Read more:

8:33 p.m. ET, May 18, 2020

Brazil now has third highest number of coronavirus cases in the world

From CNN's Shasta Darlington 

A researcher works on a coronavirus testing program in Rio de Janeiro on April 1.
A researcher works on a coronavirus testing program in Rio de Janeiro on April 1. Andre Coelho/Getty Images

Brazil topped 250,000 coronavirus cases on Monday, surpassing the UK's total and making it the country with the third highest number of global confirmed infections. 

Brazil's Ministry of Health also reported 674 new deaths Monday, bringing the death toll in the country to 16,792.

The ministry also reported 13,140 new cases of the novel coronavirus in the 24-hour period between Sunday and Monday, bringing the country's total to 254,220, behind the US and Russia.

Some background: Brazilian President Jair Bolsonaro has faced criticism for his anti-lockdown rhetoric even as cases skyrocket. He has repeatedly dismissed Covid-19 as a "little flu" and urged businesses to reopen, even as many governors scramble to implement social isolation measures and slow the spread of the virus.

Bolsonaro also recently saw a second health minister leave his government in the span of a few weeks.

9:02 p.m. ET, May 18, 2020

UK defends decision to wait months before adding smell to list of potential coronavirus symptoms

From CNN's Richard Greene

A passenger wearing a face mask sits aboard a train as it arrives at Waterloo Train station in London on Monday.
A passenger wearing a face mask sits aboard a train as it arrives at Waterloo Train station in London on Monday. Ben Stansall/AFP/Getty Images

The deputy chief medical adviser for England on Monday defended the government’s decision not to add loss of the sense of smell to the list of possible symptoms of coronavirus until now.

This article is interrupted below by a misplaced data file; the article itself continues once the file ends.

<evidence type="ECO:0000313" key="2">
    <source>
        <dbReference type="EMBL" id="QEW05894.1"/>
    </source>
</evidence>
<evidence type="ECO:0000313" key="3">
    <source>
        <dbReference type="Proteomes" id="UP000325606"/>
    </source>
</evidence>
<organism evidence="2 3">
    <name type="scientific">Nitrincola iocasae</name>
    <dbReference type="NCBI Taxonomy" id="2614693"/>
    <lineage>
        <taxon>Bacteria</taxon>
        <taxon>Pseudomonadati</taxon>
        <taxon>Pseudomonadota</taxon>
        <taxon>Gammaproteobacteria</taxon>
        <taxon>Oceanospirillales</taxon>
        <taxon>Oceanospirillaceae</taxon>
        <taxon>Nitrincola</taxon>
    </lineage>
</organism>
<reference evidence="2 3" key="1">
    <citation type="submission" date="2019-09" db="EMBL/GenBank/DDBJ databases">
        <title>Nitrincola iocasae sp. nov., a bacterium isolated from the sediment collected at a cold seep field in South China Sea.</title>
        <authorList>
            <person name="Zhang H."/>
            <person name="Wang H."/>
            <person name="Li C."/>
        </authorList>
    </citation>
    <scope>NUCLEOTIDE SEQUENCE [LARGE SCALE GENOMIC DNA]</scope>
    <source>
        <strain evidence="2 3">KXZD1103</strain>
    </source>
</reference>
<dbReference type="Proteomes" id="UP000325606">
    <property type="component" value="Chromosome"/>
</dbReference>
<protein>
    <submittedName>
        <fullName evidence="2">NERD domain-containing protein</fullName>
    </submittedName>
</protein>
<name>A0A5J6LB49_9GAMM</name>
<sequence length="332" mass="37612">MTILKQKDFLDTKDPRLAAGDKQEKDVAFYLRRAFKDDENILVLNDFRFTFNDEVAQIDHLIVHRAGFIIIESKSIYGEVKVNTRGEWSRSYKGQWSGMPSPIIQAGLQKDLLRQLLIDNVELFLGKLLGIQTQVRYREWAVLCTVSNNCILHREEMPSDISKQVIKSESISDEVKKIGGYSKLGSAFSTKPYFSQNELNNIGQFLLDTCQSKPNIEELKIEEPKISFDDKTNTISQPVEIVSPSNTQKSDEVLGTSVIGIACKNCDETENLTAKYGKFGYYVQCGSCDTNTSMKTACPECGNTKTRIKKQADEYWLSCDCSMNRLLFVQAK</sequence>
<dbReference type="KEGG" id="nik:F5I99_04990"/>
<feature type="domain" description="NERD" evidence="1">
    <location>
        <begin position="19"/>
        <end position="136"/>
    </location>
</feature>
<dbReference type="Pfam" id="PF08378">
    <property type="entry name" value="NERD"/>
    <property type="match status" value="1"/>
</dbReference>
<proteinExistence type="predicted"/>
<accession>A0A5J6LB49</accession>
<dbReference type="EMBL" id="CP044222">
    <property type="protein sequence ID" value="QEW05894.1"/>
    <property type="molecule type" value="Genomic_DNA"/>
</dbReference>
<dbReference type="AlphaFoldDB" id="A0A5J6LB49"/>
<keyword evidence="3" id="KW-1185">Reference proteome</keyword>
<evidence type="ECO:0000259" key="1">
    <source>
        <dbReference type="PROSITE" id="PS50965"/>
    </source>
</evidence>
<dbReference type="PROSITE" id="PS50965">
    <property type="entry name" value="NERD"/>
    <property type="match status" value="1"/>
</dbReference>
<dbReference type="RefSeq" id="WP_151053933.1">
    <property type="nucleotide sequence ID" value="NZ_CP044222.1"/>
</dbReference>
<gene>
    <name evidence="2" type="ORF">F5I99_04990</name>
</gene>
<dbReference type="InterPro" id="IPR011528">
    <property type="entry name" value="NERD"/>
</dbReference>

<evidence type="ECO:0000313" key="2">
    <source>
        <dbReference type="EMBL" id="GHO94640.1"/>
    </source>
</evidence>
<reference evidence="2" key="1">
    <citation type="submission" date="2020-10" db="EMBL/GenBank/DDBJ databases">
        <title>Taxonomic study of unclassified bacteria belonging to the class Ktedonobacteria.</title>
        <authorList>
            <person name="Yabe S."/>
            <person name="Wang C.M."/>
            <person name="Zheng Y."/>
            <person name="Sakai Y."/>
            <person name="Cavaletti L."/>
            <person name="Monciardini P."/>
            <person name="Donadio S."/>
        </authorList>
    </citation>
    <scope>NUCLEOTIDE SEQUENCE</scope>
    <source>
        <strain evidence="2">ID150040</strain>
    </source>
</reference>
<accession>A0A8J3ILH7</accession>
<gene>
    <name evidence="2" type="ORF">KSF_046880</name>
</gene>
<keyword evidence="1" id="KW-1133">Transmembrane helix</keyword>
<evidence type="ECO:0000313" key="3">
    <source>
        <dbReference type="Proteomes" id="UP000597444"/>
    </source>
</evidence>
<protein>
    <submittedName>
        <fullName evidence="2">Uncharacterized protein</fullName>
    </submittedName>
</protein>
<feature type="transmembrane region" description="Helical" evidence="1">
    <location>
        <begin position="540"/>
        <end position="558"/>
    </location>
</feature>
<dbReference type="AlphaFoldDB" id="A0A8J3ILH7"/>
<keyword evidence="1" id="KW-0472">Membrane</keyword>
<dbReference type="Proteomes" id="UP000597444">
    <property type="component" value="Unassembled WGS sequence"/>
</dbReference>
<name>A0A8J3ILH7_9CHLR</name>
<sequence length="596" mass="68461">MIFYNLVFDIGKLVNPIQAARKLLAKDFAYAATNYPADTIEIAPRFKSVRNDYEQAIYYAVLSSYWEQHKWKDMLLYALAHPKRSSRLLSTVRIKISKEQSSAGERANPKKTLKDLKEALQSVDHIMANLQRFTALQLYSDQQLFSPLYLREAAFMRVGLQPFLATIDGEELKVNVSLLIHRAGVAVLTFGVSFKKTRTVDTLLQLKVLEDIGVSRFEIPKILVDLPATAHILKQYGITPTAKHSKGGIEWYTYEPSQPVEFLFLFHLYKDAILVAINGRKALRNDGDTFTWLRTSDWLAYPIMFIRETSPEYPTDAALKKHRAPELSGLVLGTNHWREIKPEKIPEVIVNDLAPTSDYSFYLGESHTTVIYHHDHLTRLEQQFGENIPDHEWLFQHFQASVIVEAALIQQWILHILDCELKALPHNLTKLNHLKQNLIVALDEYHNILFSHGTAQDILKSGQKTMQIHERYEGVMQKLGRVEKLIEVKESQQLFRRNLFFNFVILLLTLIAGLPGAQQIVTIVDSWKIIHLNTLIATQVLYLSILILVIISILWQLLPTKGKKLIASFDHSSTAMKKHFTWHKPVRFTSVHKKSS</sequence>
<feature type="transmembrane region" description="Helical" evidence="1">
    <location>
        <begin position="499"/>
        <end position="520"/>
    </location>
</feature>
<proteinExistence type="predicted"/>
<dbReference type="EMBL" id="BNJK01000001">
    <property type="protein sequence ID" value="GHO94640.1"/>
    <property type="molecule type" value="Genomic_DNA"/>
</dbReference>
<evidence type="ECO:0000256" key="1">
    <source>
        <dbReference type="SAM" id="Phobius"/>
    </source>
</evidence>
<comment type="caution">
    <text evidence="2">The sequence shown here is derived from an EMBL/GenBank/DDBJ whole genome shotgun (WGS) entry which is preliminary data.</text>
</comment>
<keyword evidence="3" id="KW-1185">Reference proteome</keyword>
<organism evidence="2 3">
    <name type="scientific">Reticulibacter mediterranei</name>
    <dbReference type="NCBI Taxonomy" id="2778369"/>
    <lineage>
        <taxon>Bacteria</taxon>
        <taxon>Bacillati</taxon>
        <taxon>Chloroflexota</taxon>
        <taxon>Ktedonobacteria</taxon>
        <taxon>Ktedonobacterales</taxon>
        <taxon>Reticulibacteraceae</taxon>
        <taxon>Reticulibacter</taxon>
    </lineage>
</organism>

“Anosmia has been recognized for some time now as a possible symptom of Covid-19,” Jonathan Van-Tam said, using the medical term for loss of the sense of smell.

But he said it was not the only possible symptom, and “very rarely” appeared on its own as an early warning of the virus.

“What we had to do was do some very careful analysis behind the scenes” of which symptoms beyond fever and cough were “useful or important to add” to the list, Van-Tam said.

“That’s why we have taken our time in this country, because we wanted to do that again painstaking and very careful analysis before we jumped to any conclusions,” he said.

"And even if it was barn-door obvious that anosmia was part of this, we wanted to be sure that adding it to cough and fever -- as opposed to just listing it, adding it in formally in to our definition -- was the right thing to do,” Van-Tam added.

The government added the symptom on Monday.

Challenged by a reporter to say how many cases of coronavirus were missed as a result of not listing the condition as a symptom earlier, Van-Tam said, “I don’t have those figures to my fingertips,” but added that Public Health England data on the first several hundred confirmed cases in the country showed 0.44% reported loss of sense of smell on its own as a symptom.